By Anna Collard, SVP Content Strategy and Evangelist at KnowBe4 Africa
Cyber criminals come in many different flavours, but the majority of them are in it for one thing: financial pay-off. They want the money that comes with offering their tools or services, selling stolen data, extortion like ransomware or plain fraud. And they all have one thing in common – your organisation is on their radar.
Which is why, says Anna Collard, SVP Content Strategy and Evangelist at KnowBe4 Africa (www.KnowBe4.com) it is critical to understand how cyber criminals operate, the tools they use and the approaches they take to embed robust security within the organisation.
“With ransomware going rampant and victim organisations paying up to millions of U.S. dollars to the extortionists, this problem is just going to get worse. The U.S. government recently announced that ransomware is a national cybersecurity challenge and that there will be serious implications for anyone attacking the United States or their critical infrastructure.
This may lead more criminals to shift their attention towards the emerging economies like Africa, where we do not have the government’s support or capacities to stop and prosecute cyber criminals, making it a safer place to operate,” says Collard.
Social engineering or people hacking is a popular way to distribute ransomware – predominately by tricking people into falling for their phishing scams.
“Another technique to be aware of is password spraying,” she explains. “This is when the bad actor selects a common password, like the organisation’s name, followed by the year, and tries it against every user in the organisation. They scrape names of employees from LinkedIn and then using this information, try the possible password against the list of names. Then it keeps on cycling until it hits a winning entry. This is a solid case for ensuring that every single employee uses proper passwords or a password manager and multi-factor authentication where possible.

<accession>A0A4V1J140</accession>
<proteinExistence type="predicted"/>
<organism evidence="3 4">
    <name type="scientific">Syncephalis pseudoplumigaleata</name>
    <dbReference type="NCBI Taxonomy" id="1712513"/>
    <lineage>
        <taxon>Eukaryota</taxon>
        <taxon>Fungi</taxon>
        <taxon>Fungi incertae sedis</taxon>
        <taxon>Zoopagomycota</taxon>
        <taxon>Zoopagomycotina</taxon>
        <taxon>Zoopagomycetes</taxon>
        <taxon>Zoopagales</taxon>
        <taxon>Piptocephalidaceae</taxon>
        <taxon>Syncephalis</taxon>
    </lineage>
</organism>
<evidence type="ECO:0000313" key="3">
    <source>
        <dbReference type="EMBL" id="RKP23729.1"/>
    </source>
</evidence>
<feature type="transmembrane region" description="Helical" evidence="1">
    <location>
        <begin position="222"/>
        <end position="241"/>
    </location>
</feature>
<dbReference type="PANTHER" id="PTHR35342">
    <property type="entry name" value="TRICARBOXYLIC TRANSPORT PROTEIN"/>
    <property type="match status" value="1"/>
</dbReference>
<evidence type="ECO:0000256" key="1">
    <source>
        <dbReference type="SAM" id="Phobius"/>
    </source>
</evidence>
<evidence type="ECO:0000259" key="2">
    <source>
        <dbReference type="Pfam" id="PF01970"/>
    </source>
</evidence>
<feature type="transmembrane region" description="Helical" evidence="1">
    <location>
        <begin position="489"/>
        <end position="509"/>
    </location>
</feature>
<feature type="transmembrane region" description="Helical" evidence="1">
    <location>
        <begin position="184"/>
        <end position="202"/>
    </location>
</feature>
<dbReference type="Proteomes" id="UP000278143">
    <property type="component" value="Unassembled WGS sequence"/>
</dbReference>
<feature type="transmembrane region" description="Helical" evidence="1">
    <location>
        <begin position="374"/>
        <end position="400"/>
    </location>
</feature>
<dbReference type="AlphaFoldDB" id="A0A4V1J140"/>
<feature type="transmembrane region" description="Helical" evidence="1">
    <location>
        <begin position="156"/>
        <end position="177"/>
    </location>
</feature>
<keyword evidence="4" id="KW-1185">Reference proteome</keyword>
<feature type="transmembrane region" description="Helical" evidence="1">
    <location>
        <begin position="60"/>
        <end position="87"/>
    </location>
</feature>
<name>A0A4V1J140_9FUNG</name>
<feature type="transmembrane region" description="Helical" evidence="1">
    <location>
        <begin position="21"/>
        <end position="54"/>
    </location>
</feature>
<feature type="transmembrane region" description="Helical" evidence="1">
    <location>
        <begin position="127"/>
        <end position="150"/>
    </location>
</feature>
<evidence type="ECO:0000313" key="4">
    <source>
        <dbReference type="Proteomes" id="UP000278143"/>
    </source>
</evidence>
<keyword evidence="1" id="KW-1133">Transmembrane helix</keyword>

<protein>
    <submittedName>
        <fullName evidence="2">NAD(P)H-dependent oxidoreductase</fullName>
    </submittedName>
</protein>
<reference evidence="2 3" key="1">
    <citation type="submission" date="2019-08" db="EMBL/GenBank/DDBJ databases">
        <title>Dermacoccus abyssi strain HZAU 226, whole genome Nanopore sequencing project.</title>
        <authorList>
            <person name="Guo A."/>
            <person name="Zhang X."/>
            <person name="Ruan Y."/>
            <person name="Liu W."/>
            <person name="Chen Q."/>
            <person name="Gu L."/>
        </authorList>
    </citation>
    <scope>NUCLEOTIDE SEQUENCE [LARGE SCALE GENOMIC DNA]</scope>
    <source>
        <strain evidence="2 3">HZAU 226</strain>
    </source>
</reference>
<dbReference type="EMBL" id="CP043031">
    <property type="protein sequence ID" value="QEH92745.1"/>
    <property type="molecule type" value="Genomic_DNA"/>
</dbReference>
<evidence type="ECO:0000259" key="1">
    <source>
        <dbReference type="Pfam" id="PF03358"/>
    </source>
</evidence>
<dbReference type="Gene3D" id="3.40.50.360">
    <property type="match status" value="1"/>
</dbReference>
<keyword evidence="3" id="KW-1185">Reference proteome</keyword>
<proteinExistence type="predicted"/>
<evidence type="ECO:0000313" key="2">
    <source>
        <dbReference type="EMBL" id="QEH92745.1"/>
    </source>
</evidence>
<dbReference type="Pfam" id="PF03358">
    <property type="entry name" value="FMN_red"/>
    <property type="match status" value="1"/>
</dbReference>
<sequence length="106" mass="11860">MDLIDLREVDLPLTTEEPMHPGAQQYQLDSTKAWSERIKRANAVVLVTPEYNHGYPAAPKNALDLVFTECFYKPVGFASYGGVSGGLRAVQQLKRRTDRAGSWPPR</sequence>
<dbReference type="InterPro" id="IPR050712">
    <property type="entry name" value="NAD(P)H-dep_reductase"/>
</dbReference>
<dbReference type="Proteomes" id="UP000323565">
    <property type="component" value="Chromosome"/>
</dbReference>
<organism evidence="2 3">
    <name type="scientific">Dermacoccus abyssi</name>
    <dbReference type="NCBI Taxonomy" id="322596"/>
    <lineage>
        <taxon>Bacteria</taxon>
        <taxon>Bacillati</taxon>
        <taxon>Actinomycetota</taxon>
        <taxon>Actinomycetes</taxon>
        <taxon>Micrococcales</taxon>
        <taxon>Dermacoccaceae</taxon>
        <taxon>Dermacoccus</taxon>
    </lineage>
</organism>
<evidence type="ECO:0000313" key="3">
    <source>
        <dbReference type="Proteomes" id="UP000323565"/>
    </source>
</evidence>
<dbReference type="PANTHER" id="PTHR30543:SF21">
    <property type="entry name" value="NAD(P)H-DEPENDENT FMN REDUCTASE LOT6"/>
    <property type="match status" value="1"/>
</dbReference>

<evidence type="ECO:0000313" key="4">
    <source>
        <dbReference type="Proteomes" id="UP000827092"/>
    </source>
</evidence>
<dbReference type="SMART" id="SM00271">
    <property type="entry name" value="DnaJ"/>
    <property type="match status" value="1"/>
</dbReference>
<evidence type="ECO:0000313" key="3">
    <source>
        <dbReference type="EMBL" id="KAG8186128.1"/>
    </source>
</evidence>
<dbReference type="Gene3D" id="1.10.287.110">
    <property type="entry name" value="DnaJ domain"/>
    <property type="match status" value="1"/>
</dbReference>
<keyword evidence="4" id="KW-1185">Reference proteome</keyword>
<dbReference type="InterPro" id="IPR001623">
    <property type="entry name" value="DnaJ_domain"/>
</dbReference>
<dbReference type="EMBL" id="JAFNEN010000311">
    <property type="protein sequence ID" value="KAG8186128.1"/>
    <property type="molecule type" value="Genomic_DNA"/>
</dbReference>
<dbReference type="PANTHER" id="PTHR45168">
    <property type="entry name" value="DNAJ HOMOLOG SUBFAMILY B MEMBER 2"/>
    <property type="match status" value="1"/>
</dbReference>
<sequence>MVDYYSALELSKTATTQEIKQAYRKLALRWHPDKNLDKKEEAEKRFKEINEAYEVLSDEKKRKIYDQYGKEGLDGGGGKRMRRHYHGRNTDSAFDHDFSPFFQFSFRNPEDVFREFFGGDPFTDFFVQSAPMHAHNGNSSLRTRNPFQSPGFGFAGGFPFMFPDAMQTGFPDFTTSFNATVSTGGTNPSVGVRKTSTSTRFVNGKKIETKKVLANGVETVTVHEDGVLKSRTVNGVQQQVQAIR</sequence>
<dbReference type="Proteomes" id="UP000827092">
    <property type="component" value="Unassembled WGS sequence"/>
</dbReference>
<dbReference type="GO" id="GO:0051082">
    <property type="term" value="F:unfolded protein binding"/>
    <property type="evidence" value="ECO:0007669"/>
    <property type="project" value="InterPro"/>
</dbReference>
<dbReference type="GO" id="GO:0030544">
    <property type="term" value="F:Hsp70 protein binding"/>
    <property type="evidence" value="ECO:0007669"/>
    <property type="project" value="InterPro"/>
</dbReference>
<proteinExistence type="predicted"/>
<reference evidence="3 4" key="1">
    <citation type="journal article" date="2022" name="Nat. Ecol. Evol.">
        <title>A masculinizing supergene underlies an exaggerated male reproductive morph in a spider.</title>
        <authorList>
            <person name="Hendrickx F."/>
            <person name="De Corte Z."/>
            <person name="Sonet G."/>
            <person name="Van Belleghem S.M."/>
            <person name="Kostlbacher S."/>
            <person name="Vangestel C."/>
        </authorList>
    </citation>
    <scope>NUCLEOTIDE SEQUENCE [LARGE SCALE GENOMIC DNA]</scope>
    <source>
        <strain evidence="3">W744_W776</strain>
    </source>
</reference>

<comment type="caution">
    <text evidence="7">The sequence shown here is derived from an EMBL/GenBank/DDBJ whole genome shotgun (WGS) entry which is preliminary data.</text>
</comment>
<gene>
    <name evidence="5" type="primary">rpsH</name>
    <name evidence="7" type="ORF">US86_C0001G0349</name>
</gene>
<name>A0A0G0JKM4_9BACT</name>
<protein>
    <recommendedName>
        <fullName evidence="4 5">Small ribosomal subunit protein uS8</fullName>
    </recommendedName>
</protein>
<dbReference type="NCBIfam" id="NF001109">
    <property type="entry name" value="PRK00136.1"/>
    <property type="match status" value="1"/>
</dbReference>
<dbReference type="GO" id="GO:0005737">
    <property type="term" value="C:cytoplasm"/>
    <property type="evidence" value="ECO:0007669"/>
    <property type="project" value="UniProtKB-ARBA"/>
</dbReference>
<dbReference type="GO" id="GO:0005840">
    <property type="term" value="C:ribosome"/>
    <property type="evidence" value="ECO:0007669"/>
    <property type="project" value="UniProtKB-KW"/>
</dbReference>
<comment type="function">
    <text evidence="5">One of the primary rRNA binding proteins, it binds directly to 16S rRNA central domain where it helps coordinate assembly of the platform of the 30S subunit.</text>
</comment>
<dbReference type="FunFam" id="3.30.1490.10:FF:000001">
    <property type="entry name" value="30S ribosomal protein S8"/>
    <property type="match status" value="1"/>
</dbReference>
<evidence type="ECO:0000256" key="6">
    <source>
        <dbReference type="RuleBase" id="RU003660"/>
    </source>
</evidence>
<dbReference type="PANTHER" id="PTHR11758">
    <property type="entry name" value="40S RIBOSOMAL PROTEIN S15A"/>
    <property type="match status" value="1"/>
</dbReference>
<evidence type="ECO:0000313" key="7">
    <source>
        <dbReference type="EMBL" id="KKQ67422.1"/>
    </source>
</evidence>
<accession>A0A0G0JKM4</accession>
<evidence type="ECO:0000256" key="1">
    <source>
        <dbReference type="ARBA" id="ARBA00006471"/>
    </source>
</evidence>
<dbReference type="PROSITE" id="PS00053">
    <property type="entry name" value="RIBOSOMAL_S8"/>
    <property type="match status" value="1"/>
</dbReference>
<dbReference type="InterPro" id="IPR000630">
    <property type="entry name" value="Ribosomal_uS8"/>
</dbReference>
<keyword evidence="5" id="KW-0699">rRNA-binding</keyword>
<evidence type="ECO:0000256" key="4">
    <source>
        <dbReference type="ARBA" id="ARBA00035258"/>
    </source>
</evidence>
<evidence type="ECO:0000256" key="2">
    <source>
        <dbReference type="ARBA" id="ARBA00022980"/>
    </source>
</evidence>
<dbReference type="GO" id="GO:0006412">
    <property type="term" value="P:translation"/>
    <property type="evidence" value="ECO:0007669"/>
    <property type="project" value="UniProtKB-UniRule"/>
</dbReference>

“This level of attack really underscores how important it is to undertake consistent employee training and security skills development,” says Collard. “No matter how secure your perimeter, no matter how much money is spent on high-end security systems, one poor password can open the doors to the threat actors.”
Multi-factor authentication and robust training are not just invaluable for employees in the office, they are even more critical today as people work from home and multiple locations – particularly as employees migrate to coffee shops for power and Wi-Fi during load-shedding. Public Wi-Fi is wide open and home networks with poor passwords or out of date software are open doors.
“It is also really important to make sure that employees use a VPN, although that is also not a guaranteed protection” says Collard as a recent report by the Orange Cyber Defense (https://bit.ly/2UmjTqQ) team explained. “With home routers being vulnerable due to people not configuring them correctly or updating them, it might be worthwhile sending pre-configured routers and firewalls to employees’ homes, especially for those who access highly confidential information.”
Another challenge for the organisation is keeping up with vulnerabilities and patch management, which is a complicated task in bigger environments.